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New fears over the gritting of Norwich's roads

PUBLISHED: 11:00 16 January 2010 | UPDATED: 07:30 02 July 2010

If extreme winter conditions hit the Norwich again it could see more roads go ungritted.

If extreme winter conditions hit the Norwich again it could see more roads go ungritted.

Kim Briscoe

An extra 42 miles of Norwich's roads will not be gritted if extreme winter conditions hit the city again before the government lifts its salt restrictions.

An extra 42 miles of Norwich's roads will not be gritted if extreme winter conditions hit the city again before the government lifts its salt restrictions.

Currently 104 miles of roads in Norwich are treated when severe winter weather hits, but with the government telling councils to cut the amount of salt they use by 50pc this would be axed to just 62 miles of top priority routes.

These would include all A roads and most B roads, but smaller roads and roads into estates would not be treated, making them difficult for motorists to use.

Recent snowfall delayed bin collections and bus routes had to be redirected to avoid untreated and unsafe roads in the city.

Further snow would inevitably affect services again, but with more roads untreated the disruption would be expected to be even more widespread.

Norwich City Council teamed up with Norfolk County Council to prepare plans for treating a reduced network of top priority roads.

Yesterday's Evening News reported how the county council feared it would have to reduce the gritting of the 1,900 miles of roads it is responsible for more almost half.

The city council said its measures to cut consumption have included reducing the number of salting runs, cutting back the spreading rate of salt, and switching to sand for restocking grit bins.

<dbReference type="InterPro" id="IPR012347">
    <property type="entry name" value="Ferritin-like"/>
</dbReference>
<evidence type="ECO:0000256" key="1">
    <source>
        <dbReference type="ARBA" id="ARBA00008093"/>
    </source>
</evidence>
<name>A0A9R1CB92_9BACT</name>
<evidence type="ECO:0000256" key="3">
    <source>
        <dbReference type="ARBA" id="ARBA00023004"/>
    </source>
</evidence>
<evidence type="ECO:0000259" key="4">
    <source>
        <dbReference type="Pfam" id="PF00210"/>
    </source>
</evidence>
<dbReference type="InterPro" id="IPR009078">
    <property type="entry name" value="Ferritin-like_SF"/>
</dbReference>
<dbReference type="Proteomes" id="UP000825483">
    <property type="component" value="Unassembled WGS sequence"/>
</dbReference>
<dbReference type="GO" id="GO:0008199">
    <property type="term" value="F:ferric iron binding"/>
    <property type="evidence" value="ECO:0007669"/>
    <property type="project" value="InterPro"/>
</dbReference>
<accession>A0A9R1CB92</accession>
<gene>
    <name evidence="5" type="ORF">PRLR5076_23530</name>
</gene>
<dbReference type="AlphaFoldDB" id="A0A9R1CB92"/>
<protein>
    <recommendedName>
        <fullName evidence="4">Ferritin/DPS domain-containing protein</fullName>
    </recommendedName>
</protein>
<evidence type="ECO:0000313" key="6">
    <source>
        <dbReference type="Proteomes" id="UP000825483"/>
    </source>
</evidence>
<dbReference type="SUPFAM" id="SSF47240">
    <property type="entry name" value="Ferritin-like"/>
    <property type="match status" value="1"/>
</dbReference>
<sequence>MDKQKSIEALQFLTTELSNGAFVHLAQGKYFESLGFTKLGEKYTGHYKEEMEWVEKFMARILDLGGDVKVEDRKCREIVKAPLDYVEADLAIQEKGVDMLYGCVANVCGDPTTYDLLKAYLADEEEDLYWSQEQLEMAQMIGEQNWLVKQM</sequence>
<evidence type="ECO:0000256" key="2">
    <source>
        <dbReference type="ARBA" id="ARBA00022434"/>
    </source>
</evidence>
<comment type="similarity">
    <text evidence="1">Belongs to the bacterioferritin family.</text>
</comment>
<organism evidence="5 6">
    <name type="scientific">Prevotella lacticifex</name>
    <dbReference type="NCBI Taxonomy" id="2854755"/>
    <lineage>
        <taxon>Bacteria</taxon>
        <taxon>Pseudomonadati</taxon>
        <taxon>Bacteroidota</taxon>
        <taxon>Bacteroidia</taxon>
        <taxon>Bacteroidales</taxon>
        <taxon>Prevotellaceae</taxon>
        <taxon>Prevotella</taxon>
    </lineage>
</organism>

Brian Morrey, Norwich City Council's executive member for sustainable city development, said: “At the moment we are still salting the same network of city roads, but if we have a return of the extreme temperatures and snow of last week we will need to use more salt - which will mean cutting down the number of roads treated to stay within the government's 50pc reduction target.

“So we have planned which top priority roads, including access to vital services such as hospitals, will still be covered if we have to cut back to a reduced network.”

Should weather conditions force the city council to restrict treatment to the new top priority network, the public will be informed as soon as possible through the local media.

No snow is expected this weekend and temperatures look set to be warmer next week, but forecasters are warning the winter is not yet over.

John Laws, forecaster at WeatherQuest at the University of East Anglia, said: “It won't be very pleasant today, it will be wintry and wet with more rain than anything else.

“It will be about three or four degrees, but not feeling that warm because of the wind.

“It will be better on Sunday as the rain clears away and the winds will ease.

“At the moment it looks like there will be better temperatures through next week. However, we have still got February so don't rule out winter just yet.”

The Met Office's long-term forecast is predicting a chance of sleet or snow showers affecting eastern counties during the last week of January, with temperatures generally cold at first and likely to stay cold in the east.

What you do you think about the gritting restrictions being placed on councils? Write to Evening News letters at Prospect House, Rouen Road, Norwich, NR1 1RE, or email eveningnewsletters@archant.co.uk

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